Things You Might Not Know About Modernist Artist Henry Moore

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Henry Moore with the fibreglass Locking Piece 1963
Henry Moore with the fibreglass Locking Piece 1963-64, Hertfordshire c.1968Photography by John Hedgecoe © Henry Moore archive

As Burberry channels the creative force of his legacy, we chronicle a list of little-known facts about the artist and sculptor

“The secret of life is to have a task; something you devote your entire life to, something you bring everything to, every minute of the day for the rest of your life,” said Henry Spencer Moore. And indeed, these were words that the artist responsible for pioneering a very particular form of British Modernist art lived by – his extensive and enduring legacy certainly testament to this fact, anyway. For Burberry’s S/S17 collection, Christopher Bailey drew upon the oeuvre of Moore to sartorial effect, with clothes structured to mirror the curved and punctured forms of his renowned sculpture, alongside an exhibition at Makers House celebrating his work. So, to pay our own homage to the iconic artist, we’ve compiled a list of ten facts about him you need to know.

1. Moore hailed from humble beginnings
Born in Castleford, Yorkshire (another fact: Burberry’s trench coat production actually started in this very town during the 1880s), Henry Moore was the 7th of eight children in a family that often struggled with poverty. He professed to have decided to become a sculptor when he was 11 years old after hearing of Michelangelo’s achievements at a Sunday School reading.

2. He won a scholarship to study in London
In 1921, Moore won a scholarship to study at the Royal College of Art alongside Barbara Hepworth. While a student, Moore emerged as an artist of note on the London art scene and three years later, he took part in his first group exhibition at the Redfern Gallery.

3. His first public commission was thanks to Jacob Epstein
Moore’s first public commission titled West Wind (1928) can still be seen at St James’s Park Underground station to this day. A figurative carving in Portland stone, this work was assigned to Moore after a recommendation from Jacob Epstein. The commission helped to propel Moore’s respected status amongst the British avant-garde.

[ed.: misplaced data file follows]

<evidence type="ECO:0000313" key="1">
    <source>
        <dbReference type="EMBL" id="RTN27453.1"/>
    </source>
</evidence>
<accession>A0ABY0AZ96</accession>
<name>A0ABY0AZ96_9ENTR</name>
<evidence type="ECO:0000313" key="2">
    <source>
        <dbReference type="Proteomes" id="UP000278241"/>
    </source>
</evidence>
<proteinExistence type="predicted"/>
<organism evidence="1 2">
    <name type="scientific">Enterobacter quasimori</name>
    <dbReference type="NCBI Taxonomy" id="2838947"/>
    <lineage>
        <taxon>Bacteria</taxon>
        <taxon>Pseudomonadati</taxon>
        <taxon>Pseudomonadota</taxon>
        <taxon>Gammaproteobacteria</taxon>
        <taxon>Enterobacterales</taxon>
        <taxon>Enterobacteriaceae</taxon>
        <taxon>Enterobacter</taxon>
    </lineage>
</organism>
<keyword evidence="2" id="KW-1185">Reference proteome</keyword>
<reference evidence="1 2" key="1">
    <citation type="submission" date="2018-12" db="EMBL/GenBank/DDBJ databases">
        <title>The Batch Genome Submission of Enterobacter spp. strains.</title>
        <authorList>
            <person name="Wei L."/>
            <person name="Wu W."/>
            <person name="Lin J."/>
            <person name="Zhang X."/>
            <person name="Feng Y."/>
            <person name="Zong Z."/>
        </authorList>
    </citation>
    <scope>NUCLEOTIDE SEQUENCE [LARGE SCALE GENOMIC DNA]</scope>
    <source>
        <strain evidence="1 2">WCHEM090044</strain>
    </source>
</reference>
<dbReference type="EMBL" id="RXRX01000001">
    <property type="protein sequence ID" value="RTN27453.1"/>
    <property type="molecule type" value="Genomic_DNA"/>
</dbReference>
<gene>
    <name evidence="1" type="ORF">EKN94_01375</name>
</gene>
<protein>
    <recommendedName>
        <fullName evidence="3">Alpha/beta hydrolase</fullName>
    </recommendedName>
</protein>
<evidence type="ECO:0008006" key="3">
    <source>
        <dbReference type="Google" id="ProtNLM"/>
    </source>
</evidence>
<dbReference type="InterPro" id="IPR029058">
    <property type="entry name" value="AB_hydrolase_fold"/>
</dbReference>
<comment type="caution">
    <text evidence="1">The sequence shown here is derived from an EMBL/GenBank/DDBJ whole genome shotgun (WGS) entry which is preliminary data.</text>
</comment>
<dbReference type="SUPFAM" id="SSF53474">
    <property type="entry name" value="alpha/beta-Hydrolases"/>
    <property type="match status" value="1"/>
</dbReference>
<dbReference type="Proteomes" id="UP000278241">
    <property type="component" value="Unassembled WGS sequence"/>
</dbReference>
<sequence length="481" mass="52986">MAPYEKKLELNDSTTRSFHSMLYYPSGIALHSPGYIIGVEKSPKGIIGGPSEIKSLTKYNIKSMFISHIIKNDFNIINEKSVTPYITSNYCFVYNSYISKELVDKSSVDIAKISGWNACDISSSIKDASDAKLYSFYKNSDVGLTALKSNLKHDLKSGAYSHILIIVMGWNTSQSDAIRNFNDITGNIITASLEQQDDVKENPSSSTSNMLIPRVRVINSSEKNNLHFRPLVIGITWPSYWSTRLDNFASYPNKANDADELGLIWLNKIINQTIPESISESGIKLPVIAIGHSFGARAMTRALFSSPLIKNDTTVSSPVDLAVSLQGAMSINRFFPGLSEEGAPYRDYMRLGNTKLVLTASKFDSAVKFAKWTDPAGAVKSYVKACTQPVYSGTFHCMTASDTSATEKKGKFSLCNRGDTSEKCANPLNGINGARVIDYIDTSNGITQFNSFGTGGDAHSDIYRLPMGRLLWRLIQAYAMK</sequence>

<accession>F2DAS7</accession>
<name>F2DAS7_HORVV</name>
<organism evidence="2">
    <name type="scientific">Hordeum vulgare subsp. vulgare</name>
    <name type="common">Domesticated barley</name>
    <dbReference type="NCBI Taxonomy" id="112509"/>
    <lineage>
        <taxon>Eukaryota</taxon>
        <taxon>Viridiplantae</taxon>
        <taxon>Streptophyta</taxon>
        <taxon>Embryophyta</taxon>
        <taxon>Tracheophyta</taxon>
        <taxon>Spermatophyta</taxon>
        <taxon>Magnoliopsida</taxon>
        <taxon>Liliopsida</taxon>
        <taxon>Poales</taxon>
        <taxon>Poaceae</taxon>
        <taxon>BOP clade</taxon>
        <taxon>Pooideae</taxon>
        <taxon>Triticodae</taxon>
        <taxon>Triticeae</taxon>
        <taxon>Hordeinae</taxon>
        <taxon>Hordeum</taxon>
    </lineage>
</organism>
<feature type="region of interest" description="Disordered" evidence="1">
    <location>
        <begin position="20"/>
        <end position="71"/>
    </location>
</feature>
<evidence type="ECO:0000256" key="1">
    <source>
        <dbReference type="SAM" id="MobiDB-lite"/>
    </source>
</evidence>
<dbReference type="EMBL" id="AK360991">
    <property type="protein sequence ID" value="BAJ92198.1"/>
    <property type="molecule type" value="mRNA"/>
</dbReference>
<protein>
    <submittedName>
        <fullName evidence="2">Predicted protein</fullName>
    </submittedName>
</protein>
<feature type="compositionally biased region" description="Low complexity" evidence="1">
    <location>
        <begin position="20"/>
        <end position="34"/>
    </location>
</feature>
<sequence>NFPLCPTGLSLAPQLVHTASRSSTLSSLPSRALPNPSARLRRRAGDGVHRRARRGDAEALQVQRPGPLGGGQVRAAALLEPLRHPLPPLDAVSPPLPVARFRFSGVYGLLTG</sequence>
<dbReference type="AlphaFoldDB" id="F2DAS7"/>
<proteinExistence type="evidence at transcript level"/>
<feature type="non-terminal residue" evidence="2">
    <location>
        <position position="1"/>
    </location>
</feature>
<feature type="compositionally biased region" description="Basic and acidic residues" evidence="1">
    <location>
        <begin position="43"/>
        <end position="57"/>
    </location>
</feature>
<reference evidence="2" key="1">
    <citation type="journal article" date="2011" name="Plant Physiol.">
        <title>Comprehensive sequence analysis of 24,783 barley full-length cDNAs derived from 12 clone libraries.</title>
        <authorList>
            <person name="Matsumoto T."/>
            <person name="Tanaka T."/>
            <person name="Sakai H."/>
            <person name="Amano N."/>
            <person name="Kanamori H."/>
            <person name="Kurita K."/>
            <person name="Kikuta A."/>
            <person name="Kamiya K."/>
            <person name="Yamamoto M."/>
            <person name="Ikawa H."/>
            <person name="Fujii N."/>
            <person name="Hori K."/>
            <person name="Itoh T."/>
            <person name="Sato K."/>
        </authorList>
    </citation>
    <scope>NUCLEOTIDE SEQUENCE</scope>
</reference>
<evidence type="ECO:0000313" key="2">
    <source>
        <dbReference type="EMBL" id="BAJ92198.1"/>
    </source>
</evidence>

4. He married a fellow artist
In July 1929, Moore married Irina Radetsky, a Painting student at the Royal College. Shortly afterwards, the couple moved to a studio in Hampstead at 11a Parkhill Road NW3, joining a troupe of avant-garde artists (including Barbara Hepworth, Roland Penrose, Naum Gabo and art writer Herbert Read) who were also living there at the time. After their London home was hit by bomb shrapnel in WW2, the couple moved out of the city to live in a rural farmhouse in Hertfordshire. This became Moore’s home and workshop for the rest of his life. In 1946 Henry and Irina’s only child, Mary, was born. Mary Moore was instrumental in advising Christopher Bailey on her father’s archive for Burberry’s recent show and exhibition.

5. Mexican stone carving provided Moore with an endless source of inspiration
In 1926, Moore began work on the first of his pieces depicting reclining women. He was also carving a variety of subjects in stone, mother-and-child groups, masks and heads. Though certain works show his awareness of the Cubist movement and work of Constantin Brancusi, the most important influence on Moore’s practice at this time was that of ancient Mexican stone carving.

6. He was the first Sculpture tutor at Chelsea School of Art
In 1931 Moore decided to resign from teaching at the Royal College of Art after he – for want of a better phrase – was ‘ganged up on’ by his colleagues. In the same year, he became the first Head of Sculpture at Chelsea School of Art and held this post until the outbreak of war in 1939.

7. His political views were staunchly socialist
One example of Moore’s politics was his response to the use of Tube stations as bomb shelters during WW2. Working class people had fought – and won the rights – to use the spaces. Henry Moore produced a haunting series of drawings from memory in response to these people tightly packed in rows in the underground tunnels.

8. He rejected a knighthood
In keeping with Moore’s political leanings, the artist turned down a knighthood in 1951 because he felt that the bestowal would lead to a perception of him as an establishment figure. He famously stated that “such a title might tend to cut me off from fellow artists whose work has aims similar to mine.” 

9. He was the first living artist to be the subject of a film
In the same year that Moore was offered this rejected knighthood, the Festival of Britain was organised by the Labour government to promote the arts and to encourage post-war optimism. To coincide with the festival, John Read produced a documentary titled Henry Moore for the BBC, making him the first living artist to be the subject of a film.

10. Moore’s philanthropic legacy lives on
The charitable Henry Moore Foundation was established in 1977, nine years before the artist’s death in 1986, and remains dedicated the promotion of arts education, providing grants to fund sculpture research and exhibitions. Conversely, much of Moore’s sculpture was donated to institutions to be displayed in public spaces, truly democratising his work. He famously said Sculpture is an art of the open air. Daylight, sunlight is necessary to it, and for me its best setting and complement is nature. I would rather have a piece of my sculpture put in a landscape, almost any landscape, than in, or on, the most beautiful building I know.”